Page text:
Career resources for students of colour

Overview

Searching for work and landing a job can be challenging. As a student of colour, you may be wondering how to navigate the job search process in ways that take into consideration existing racial inequities in the workplace and race-based structural barriers to employment. Leverage the resources in this guide as you seek to thrive, follow your dreams, and find meaningful employment.

Race intersects with other experiences and identities. Check out the career navigation resource guides for LGBTQ+ students and for students with disabilities for more resources.

Exploring employers' inclusivity

There are a few ways to determine if an employer is inclusive:

  • Do your research
    Has the employer been recognized for diversity and inclusion? Does the company deal quickly and effectively when concerns are raised by their staff?
  • Ask around
    Conduct informational interviews and ask your networks if the employer is inclusive and has a diverse employee base.
  • Check out profiles of employees on LinkedIn
    This can help determine if there is a diverse employee base.
  • Find out more.
    Does the employer have a talent program in place to attract and retain employees from diverse backgrounds? Does the employer have progressive hiring policies and practices?

Disclosure in applications

On some job application forms there may be an optional checkbox inviting applicants to indicate racial identifying information. Some individuals choose to disclose this information in the event that the request is part of an affirmative action program, meaning the employer is actively seeking to support diverse candidates and correct prior and existing systemic barriers to equality.

The employer may also be tracking statistics to ensure the organization is attracting diverse candidates to the job posting, in which case the checkbox is not part of the job application itself. You are under no obligation to disclose that you are part of a visible minority.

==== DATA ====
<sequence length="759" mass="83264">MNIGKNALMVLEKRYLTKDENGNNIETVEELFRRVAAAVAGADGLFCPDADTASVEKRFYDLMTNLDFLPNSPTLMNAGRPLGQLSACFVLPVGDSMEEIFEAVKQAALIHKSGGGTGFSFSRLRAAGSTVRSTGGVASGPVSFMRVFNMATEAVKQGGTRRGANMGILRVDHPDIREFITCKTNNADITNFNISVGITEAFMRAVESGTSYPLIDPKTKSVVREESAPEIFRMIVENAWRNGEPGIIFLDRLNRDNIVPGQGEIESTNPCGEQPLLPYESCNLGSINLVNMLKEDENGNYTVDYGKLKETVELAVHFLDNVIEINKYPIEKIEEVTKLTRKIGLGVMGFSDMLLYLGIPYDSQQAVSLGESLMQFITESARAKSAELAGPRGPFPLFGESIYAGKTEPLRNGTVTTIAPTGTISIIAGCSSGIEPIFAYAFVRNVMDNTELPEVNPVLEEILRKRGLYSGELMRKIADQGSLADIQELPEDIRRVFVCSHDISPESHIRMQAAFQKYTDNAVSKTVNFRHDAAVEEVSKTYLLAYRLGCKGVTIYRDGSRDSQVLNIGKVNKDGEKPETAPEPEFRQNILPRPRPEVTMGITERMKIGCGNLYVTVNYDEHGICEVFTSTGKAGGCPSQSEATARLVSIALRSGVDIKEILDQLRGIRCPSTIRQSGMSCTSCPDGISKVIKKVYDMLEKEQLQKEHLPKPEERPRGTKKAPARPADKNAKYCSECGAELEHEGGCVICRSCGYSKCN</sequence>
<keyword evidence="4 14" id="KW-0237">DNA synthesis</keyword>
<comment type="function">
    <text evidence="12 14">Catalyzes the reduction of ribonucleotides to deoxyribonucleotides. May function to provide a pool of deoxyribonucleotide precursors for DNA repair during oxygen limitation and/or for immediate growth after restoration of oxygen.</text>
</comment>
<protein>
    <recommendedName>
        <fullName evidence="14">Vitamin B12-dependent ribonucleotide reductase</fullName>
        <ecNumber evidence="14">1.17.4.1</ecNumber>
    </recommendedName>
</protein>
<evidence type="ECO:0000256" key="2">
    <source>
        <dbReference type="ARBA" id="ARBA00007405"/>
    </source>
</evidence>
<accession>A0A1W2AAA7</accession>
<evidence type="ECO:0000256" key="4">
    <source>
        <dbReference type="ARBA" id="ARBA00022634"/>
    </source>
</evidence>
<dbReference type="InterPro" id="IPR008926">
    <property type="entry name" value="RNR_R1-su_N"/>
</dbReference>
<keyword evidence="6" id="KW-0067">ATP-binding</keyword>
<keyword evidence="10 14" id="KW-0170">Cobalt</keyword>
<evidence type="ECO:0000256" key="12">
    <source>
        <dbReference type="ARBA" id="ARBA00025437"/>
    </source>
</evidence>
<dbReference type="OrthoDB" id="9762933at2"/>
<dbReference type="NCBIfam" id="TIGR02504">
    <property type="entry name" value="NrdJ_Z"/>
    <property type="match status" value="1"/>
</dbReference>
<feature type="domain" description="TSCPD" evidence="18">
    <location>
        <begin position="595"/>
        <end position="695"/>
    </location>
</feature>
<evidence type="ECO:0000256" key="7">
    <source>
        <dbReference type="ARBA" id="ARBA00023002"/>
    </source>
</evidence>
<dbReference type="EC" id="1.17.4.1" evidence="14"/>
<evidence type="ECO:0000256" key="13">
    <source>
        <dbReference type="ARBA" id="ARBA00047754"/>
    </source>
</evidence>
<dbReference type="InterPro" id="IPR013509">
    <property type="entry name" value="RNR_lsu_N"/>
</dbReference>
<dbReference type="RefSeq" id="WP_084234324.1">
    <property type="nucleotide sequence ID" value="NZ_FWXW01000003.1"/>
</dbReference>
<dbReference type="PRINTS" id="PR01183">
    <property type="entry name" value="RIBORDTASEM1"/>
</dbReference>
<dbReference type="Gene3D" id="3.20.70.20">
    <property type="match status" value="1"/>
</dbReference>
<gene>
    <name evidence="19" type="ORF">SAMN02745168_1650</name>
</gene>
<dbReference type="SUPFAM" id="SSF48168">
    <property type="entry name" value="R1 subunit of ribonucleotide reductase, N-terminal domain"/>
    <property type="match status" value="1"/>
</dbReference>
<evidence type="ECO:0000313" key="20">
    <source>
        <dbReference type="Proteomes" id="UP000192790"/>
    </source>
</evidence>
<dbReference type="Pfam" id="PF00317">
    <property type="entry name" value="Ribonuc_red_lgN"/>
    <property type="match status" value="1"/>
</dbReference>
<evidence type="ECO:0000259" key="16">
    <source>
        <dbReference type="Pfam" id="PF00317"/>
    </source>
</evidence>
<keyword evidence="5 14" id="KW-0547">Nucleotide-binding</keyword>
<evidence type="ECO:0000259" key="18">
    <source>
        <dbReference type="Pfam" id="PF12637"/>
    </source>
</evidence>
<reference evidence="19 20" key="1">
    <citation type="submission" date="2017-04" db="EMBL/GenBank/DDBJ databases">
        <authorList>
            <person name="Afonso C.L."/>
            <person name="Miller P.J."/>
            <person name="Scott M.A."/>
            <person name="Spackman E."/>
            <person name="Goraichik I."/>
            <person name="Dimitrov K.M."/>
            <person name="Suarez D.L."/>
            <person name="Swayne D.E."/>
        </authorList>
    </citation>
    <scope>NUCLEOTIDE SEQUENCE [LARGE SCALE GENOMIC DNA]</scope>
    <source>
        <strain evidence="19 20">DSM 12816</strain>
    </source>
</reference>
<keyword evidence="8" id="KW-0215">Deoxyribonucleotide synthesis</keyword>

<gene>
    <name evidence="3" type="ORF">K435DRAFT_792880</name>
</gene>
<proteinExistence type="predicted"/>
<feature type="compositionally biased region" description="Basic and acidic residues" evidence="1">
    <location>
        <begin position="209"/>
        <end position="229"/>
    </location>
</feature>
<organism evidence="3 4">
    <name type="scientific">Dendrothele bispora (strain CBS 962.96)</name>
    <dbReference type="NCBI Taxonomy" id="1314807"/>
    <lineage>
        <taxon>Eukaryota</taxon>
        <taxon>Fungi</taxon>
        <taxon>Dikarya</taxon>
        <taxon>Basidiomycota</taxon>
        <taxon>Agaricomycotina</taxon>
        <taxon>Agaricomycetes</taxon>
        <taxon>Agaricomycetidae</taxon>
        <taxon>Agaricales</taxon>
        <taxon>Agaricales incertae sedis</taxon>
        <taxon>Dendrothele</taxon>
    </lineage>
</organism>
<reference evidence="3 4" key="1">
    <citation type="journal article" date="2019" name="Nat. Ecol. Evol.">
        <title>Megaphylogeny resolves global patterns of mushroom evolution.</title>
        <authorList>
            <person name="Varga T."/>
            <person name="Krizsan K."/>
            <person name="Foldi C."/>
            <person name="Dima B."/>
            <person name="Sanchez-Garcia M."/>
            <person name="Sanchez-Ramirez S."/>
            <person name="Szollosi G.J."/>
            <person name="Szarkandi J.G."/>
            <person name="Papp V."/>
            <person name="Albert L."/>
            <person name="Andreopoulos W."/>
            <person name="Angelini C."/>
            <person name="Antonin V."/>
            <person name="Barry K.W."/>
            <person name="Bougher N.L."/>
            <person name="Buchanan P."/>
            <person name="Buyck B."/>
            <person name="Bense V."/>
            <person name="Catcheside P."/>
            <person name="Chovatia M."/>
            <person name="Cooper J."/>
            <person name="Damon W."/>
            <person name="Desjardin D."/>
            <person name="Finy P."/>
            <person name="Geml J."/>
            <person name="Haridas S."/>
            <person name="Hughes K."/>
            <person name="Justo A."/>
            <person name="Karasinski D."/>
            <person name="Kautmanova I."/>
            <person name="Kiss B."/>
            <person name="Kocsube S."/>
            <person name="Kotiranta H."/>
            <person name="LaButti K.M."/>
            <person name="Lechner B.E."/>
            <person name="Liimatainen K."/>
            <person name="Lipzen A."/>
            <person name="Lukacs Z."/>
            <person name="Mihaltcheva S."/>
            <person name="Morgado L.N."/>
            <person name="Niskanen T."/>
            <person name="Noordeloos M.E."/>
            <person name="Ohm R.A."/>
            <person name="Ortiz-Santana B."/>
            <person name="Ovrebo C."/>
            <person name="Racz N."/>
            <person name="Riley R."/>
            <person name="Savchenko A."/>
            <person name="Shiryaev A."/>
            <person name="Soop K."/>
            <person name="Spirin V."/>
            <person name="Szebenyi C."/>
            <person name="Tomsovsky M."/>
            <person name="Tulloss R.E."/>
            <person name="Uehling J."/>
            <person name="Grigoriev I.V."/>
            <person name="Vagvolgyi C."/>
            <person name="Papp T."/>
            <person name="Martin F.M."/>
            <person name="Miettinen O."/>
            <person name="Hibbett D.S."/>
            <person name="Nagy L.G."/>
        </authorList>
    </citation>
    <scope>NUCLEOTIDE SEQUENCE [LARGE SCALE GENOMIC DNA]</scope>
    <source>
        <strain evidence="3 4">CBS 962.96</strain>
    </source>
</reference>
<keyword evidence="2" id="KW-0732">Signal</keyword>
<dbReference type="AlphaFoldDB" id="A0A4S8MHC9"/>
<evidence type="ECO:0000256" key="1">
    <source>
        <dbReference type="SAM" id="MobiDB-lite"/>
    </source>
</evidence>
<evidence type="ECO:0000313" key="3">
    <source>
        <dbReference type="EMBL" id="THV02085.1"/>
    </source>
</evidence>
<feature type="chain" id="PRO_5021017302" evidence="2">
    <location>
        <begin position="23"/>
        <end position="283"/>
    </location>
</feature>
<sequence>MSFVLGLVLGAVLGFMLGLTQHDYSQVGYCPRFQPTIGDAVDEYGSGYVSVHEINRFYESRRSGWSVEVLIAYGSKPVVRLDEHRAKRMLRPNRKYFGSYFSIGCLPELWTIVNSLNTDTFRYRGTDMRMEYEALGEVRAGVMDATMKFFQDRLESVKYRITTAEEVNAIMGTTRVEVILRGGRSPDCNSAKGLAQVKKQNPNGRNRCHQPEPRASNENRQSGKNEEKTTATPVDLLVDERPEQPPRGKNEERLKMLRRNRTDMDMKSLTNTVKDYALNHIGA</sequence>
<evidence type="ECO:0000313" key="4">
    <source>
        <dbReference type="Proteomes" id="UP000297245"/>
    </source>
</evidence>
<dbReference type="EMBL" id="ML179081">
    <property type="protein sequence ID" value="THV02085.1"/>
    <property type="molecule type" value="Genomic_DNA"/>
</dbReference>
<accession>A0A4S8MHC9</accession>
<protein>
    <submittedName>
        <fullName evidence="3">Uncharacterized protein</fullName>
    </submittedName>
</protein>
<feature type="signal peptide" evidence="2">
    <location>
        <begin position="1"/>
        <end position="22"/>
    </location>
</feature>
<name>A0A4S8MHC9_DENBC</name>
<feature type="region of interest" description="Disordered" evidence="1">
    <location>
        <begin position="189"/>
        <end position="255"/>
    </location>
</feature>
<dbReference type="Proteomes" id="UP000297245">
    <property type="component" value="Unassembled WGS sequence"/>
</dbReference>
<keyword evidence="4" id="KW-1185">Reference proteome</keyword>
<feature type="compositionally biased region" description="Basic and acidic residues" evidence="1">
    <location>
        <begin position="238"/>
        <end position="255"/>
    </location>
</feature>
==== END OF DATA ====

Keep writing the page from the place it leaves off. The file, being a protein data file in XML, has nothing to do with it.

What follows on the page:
At other times, you may notice a statement about the company’s commitment to diversity in the job posting. This is typically an indication that the employer has an active Equal Employment Opportunity Policy. It is offered to help candidates learn more about the employer’s dedication to diversity.

Whether you choose to disclose this information or not you retain the right not to be discriminated against. If, after disclosing this information, you experience discrimination in the interview stage, you may have grounds to pursue this with a legal team. In this instance, discrimination may look like being asked questions at the interview that pertain to your disclosure and do not align with the job duties.

Frequently Asked Questions (FAQ)

Do I have to put my legal name on my resume or in my application form?

Listing a preferred name on your resume is acceptable and quite common. Resumes and application forms are not legally binding documents. You may include your legal or preferred name on your resume, or a combination of the two (e.g., Xin “Michelle” Ma).

Consider the following as you make a decision:

  • Provide the name you feel most comfortable being called.
  • Be consistent throughout your application documents.
  • If your application is successful you will have to provide legal documentation that includes your legal name.

If you are concerned about this, reach out to a coach, advisor, mentor or peer to get help developing a strategy. 

Is it legal for employers to ask me about my ethnicity during an interview?

No. Under the Employment Standards Act of BC, it is illegal for employers to ask questions pertaining to age, race, ancestry, religion, colour, sex, gender identity, marital status, physical/mental disability, place of origin, political beliefs, family status, and sexual orientation.

How do I get hired as an international student in Canada?

There are rules governing employment for students and new grads who do not have Canadian citizenship. Please see if you meet the conditions to work in Canada.

What do I do if people in my workplace can’t pronounce my name?

Your name (whether you use your legal, birth, or preferred name), is a hallmark of your personal identity and it’s important to have people respect and use the correct pronunciation. Read more about how to professionally correct people who mispronounce your name.

How do I respond to questions about "where I'm really from" when I don't like the question?

Read more about the "where I'm really from" question, and decide what’s best for you.

Additional resources